December 2nd, 2015
The Los Angeles Auto Show closed out November and this year offered plenty of new options for potential car buyers and auto aficionados. From incorporating more green features to showcasing a slew of debuts and concepts, car lovers of all sorts found something that piqued their interest.
This appeared to be the year of the crossovers, with Cadillac displaying its new XT5 and Range Rover showcasing its latest offering, the Evoque Convertible, the first small luxury SUV convertible. Meanwhile, Jaguar introduced its F-Pace, the company's first foray into SUVs.
Autoblog had several favorites from the plethora of new options showcased at the convention. From fifth to first place, the blog's top five 2017 debuts were the Alfa Romeo Giulia, the Lincoln MKZ, the Honda Civic Coupe, the Mazda CX-9, and earning the top spot, the Fiat 124 Spider. Autoblog praised all of the new offerings' high-horsepower engines, beautiful concepts and excitement. Despite the buzz around green cars, none of those choices made the cut for the industry's blog.
Among some of the cutting-edge automobile technology on display, Ars Technica highlighted Hyundai's use of augmented reality in its owner's manual, while the BMW 7 Series will now feature wireless smartphone charging and gesture control over some aspects of the car. In addition, Audi's new Q7 SUV includes its multimedia interface and Virtual Cockpit system.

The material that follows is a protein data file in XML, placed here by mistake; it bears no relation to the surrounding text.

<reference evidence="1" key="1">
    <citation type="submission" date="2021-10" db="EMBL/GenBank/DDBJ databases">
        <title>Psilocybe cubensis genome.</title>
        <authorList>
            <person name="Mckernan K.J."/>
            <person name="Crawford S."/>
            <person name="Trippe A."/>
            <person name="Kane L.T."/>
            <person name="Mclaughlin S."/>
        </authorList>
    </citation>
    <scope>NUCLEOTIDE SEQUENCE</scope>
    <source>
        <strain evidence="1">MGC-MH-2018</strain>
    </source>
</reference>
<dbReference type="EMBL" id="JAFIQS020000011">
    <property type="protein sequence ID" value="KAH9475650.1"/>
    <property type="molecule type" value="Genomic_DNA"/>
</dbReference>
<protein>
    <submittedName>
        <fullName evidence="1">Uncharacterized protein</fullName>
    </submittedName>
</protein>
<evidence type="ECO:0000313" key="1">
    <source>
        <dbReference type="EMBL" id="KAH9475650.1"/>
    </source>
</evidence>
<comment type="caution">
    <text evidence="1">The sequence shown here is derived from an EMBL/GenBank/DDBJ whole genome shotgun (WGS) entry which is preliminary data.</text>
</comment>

"After being a staple at auto shows, fuel cell vehicles appeared in short supply."
After being a staple at last year's LA Auto Show, as well as the 2015 New York International Auto Show, fuel cell vehicles appeared in short supply this year. One of the very few exceptions to this category was the Honda Clarity Fuel Cell Vehicle. However, according to CleanTechnica, the lack of fuel-cell vehicles seemed to provide more evidence that this type of energy source is not making much progress in the auto world and is still likely to face significant competition from traditional fossil-fuel sources.
A lingering scandal
Despite the new technology and concepts on display, the shadow of Volkswagen's scandal hung over the convention. As CNN noted, German media crews were polling Auto Show attendees and U.S. media outlets about VW's tainted brand and how this will potentially impact German-built competitors, such as BMW, Mercedes Benz and Audi.
Further, only a few short years ago, VW was the recipient of the LA Auto Show's Green Car Award, a prestigious accolade honoring vehicles that incorporate environmentally friendly technologies. The German-based car company received the award for what was then considered ground-breaking diesel technology. In the ensuing time, however, the systems used in the vehicles have been discovered to incorporate software whose sole purpose was to cheat emission tests.
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